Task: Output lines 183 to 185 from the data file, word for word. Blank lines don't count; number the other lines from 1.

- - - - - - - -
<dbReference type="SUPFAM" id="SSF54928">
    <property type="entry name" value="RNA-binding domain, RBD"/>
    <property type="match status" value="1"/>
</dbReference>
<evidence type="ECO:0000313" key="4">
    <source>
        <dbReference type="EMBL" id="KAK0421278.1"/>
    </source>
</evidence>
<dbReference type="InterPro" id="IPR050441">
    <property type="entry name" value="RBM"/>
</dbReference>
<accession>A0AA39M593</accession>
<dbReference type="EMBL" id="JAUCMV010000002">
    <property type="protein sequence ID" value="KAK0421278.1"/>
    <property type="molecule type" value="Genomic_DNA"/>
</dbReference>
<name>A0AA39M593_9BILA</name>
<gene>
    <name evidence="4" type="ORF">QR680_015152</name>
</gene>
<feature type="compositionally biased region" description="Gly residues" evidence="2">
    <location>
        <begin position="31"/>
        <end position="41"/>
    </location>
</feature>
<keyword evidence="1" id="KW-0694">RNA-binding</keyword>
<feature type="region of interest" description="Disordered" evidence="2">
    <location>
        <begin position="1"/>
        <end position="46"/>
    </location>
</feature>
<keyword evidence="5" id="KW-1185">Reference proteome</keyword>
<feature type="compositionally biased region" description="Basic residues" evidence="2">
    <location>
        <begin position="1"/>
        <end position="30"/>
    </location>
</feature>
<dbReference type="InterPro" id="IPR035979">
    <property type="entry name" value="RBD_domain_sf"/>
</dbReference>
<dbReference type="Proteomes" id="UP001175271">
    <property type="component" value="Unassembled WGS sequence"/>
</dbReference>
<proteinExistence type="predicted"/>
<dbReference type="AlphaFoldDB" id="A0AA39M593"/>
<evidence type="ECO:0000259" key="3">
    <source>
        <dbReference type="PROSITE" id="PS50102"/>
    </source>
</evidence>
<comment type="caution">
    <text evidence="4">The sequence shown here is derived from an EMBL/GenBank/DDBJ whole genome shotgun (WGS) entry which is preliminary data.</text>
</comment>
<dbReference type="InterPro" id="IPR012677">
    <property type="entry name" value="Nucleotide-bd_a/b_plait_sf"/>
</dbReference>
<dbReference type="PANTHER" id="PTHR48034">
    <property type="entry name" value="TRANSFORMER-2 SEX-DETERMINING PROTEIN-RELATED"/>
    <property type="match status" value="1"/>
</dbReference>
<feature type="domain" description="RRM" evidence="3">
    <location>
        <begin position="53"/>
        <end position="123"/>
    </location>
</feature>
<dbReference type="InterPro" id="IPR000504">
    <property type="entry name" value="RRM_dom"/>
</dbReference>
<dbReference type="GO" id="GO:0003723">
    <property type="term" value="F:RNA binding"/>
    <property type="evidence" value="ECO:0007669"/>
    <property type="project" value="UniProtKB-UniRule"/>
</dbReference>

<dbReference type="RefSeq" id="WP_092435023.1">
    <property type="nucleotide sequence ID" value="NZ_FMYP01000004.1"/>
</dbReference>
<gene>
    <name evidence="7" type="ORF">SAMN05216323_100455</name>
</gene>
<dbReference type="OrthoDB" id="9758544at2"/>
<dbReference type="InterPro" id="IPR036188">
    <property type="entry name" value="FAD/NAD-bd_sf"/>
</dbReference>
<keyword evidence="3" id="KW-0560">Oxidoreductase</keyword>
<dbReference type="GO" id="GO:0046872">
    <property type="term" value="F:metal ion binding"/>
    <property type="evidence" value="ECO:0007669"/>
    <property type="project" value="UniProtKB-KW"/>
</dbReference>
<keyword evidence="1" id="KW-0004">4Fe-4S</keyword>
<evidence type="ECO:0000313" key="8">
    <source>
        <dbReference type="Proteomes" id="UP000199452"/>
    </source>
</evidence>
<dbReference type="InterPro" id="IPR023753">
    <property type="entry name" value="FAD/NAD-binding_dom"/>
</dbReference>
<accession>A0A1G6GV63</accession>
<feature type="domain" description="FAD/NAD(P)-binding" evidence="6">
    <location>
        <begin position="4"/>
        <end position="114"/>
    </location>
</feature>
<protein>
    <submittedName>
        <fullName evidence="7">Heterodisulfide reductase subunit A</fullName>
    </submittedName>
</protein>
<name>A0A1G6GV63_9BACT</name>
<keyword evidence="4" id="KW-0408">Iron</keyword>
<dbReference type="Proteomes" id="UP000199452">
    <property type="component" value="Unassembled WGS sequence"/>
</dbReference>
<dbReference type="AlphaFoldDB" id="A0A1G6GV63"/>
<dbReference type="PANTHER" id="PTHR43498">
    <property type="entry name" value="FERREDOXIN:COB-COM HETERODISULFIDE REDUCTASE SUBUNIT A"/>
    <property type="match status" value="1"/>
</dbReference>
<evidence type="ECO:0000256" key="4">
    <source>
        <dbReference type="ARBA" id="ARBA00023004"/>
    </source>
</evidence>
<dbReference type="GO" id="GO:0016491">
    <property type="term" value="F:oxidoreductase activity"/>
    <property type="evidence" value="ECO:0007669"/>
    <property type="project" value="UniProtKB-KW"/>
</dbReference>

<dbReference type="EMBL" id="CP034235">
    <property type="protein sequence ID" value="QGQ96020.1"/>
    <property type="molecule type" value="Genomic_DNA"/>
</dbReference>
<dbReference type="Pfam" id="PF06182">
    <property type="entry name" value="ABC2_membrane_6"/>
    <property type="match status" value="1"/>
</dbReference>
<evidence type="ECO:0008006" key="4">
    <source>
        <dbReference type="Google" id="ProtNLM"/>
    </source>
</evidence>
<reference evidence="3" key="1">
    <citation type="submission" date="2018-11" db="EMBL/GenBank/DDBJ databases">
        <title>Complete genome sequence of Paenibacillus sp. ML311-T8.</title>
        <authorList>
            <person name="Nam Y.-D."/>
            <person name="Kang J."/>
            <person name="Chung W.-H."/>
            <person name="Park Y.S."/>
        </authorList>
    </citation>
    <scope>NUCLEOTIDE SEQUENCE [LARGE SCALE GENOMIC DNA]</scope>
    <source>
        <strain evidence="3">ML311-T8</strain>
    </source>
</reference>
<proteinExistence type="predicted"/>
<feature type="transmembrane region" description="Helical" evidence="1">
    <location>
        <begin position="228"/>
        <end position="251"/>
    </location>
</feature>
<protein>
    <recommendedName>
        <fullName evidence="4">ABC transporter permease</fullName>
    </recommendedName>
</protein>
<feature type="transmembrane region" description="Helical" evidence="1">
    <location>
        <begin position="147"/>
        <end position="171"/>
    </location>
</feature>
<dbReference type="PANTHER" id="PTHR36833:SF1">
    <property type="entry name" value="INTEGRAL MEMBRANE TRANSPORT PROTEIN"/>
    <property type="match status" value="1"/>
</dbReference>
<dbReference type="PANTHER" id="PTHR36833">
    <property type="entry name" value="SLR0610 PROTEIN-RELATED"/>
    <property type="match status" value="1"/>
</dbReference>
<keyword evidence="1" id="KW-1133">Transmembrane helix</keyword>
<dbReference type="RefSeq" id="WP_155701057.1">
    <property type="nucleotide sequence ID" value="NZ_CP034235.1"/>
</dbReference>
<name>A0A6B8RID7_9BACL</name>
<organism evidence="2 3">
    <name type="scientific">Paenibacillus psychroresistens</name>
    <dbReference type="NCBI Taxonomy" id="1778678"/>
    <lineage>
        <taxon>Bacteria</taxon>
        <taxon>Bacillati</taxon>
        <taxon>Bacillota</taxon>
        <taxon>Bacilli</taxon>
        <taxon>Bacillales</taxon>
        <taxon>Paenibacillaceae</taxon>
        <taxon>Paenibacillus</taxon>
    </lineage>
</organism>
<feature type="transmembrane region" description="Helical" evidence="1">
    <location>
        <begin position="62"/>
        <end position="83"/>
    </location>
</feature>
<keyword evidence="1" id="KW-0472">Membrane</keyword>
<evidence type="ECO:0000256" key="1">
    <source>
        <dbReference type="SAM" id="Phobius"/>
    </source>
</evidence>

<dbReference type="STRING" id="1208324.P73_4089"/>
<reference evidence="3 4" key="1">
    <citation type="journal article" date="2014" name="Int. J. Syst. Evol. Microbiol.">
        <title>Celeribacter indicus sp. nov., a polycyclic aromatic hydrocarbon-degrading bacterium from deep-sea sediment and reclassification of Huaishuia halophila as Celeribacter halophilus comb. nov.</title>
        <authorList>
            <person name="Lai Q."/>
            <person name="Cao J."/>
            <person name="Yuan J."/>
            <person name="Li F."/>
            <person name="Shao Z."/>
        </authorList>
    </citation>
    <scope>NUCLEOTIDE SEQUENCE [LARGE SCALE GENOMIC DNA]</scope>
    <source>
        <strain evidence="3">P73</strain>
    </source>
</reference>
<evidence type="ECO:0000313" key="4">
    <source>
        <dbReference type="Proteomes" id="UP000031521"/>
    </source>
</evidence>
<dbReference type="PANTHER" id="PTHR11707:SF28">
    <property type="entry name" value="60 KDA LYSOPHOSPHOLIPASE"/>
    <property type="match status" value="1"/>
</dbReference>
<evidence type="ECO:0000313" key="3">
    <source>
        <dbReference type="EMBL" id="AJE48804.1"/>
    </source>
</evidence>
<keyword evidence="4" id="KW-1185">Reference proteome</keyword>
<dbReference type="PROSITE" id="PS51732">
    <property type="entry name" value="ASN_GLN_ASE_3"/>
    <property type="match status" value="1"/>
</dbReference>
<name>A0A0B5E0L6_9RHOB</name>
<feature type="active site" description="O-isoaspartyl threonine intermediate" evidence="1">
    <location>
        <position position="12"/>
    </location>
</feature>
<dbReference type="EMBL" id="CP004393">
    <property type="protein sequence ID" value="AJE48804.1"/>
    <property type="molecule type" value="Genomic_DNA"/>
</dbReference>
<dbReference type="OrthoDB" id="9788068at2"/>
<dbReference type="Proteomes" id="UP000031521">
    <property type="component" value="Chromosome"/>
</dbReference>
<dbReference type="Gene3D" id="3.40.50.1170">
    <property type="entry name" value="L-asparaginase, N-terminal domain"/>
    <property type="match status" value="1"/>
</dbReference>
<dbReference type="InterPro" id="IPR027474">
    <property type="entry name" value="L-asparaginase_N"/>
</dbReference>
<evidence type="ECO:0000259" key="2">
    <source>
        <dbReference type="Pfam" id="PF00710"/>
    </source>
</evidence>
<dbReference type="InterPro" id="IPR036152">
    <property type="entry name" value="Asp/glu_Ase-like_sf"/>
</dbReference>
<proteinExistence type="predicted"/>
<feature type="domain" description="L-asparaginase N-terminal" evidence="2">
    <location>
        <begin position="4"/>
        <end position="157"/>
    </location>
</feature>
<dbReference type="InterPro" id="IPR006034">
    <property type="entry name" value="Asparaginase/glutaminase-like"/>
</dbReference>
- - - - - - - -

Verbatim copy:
    <property type="entry name" value="INTEGRAL MEMBRANE TRANSPORT PROTEIN"/>
    <property type="match status" value="1"/>
</dbReference>